Another equally crucial issue which is dependent on and akin to the first one is that of the likely candidates for the party. With Mr President’s seeming indifference (and if his conduct and attitude so far regarding matters that do not affect him personally matter, his indifference is real and perpetual), the room is there for clustered interest groups within the party to start scheming for vantage or leveraged positions for the eventual battle for the presidential candidacy of the party. Such schemes will always include the taking over of the soul of the party. Most times political pretenders or amateurs are desperate and less discrete. They start the long race with uncanny excitement and, in the process, burn out before the decision time. Coming after the pretenders are those who are currently thrown up by the administration as dominant political and economic actors.
The dream to continue to enjoy their present favoured positions beyond the tenure of their benefactor is bound to generate unholy temptations that include the audacity to play God over the affairs of the party. Such persons easily throw the name of Mr President around to create the image of invincibility. They bask in stolen valours and confuse undiscerning and complicit members of the party with unbridled brazenness. More dangerous about their activities is the message they pass across to both party members and the general public. They come across as saying that Mr President does not care a hoot about the structure and authority of the party and thus couldn’t care less whether the party is weakened and incapacitated like the Peoples Democratic Party (PDP) that was incapacitated before its eventual fall in 2015. They give the impression that empowering the party to withstand the hurdle of winning the 2023 elections without the numerical wand of a Muhammadu Buhari is not part of the agenda of Mr President. They perceive and present the party as a rudderless entity that can be kneaded by a few to suit their whims. With that, they portray and sell the party as a cheap assemblage of useless or purposeless individuals.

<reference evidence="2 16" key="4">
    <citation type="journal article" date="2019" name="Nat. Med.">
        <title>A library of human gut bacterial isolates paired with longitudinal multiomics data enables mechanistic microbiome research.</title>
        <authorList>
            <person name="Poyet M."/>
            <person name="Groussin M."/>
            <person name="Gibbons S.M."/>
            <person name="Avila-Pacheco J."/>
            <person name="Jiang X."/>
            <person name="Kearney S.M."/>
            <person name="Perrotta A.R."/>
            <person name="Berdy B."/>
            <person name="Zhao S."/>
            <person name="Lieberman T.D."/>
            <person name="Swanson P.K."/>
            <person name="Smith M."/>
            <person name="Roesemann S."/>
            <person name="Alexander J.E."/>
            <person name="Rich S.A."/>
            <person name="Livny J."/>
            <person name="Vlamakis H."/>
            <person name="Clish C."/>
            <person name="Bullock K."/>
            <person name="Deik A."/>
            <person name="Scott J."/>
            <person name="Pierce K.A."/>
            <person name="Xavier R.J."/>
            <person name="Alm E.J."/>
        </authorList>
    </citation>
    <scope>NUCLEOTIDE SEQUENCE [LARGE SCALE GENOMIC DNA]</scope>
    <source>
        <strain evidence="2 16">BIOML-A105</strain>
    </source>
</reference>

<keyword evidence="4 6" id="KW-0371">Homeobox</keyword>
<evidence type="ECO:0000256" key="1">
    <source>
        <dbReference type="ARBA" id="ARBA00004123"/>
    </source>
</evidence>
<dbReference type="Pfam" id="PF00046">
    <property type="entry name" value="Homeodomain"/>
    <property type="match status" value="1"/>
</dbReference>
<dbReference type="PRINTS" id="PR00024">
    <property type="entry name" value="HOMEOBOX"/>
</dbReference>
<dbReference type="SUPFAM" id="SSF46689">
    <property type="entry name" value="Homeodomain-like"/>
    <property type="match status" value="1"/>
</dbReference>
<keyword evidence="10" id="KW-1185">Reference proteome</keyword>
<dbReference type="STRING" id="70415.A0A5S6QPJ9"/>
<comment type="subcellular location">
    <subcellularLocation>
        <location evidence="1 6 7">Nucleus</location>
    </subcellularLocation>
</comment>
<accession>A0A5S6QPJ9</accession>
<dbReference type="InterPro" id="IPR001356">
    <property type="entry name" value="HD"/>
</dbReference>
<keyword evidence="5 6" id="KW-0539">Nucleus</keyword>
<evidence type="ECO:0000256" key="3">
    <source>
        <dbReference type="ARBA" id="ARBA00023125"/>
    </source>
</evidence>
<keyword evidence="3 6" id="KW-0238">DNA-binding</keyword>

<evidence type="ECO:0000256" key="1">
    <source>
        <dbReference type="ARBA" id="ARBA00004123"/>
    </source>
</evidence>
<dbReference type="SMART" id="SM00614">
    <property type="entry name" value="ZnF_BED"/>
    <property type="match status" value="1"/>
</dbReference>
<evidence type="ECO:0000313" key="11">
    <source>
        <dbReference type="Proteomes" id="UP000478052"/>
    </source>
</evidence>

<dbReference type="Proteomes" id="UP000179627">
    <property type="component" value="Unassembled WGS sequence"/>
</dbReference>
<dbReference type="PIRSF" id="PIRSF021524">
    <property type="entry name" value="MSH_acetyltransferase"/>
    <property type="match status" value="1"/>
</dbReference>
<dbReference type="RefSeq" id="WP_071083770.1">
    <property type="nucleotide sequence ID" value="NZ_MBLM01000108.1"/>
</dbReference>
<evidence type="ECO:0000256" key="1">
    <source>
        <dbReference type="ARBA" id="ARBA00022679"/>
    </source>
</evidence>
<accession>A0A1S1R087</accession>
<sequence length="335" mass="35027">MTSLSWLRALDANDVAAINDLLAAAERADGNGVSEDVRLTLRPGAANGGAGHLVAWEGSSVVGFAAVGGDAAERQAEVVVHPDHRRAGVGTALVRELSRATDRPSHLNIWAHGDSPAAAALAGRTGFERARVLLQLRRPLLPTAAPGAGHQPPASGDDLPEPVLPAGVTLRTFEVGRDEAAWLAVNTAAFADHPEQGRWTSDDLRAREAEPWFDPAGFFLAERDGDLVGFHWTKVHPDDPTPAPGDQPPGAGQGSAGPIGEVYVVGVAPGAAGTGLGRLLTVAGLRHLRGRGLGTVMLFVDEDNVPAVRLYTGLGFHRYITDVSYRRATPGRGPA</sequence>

Coming after “the arrogant and audacious President’s men” are those who shirk their responsibilities as leaders of the party. Such apathetic or indifferent leaders are unwilling to put out themselves for the party. They are not bothered about the schemes of charlatans who are foisting on the party personal grievances. They see those who elevate personal frustrations to the frustrations of the party as mere irritants who will wear themselves out with time. These “Siddon look” leaders are as treacherous as the desperados whose actions and activities are affecting the integrity of the foundation of the party. Such apathy or ambivalence brings about an unjust or morally illegitimate form of political association.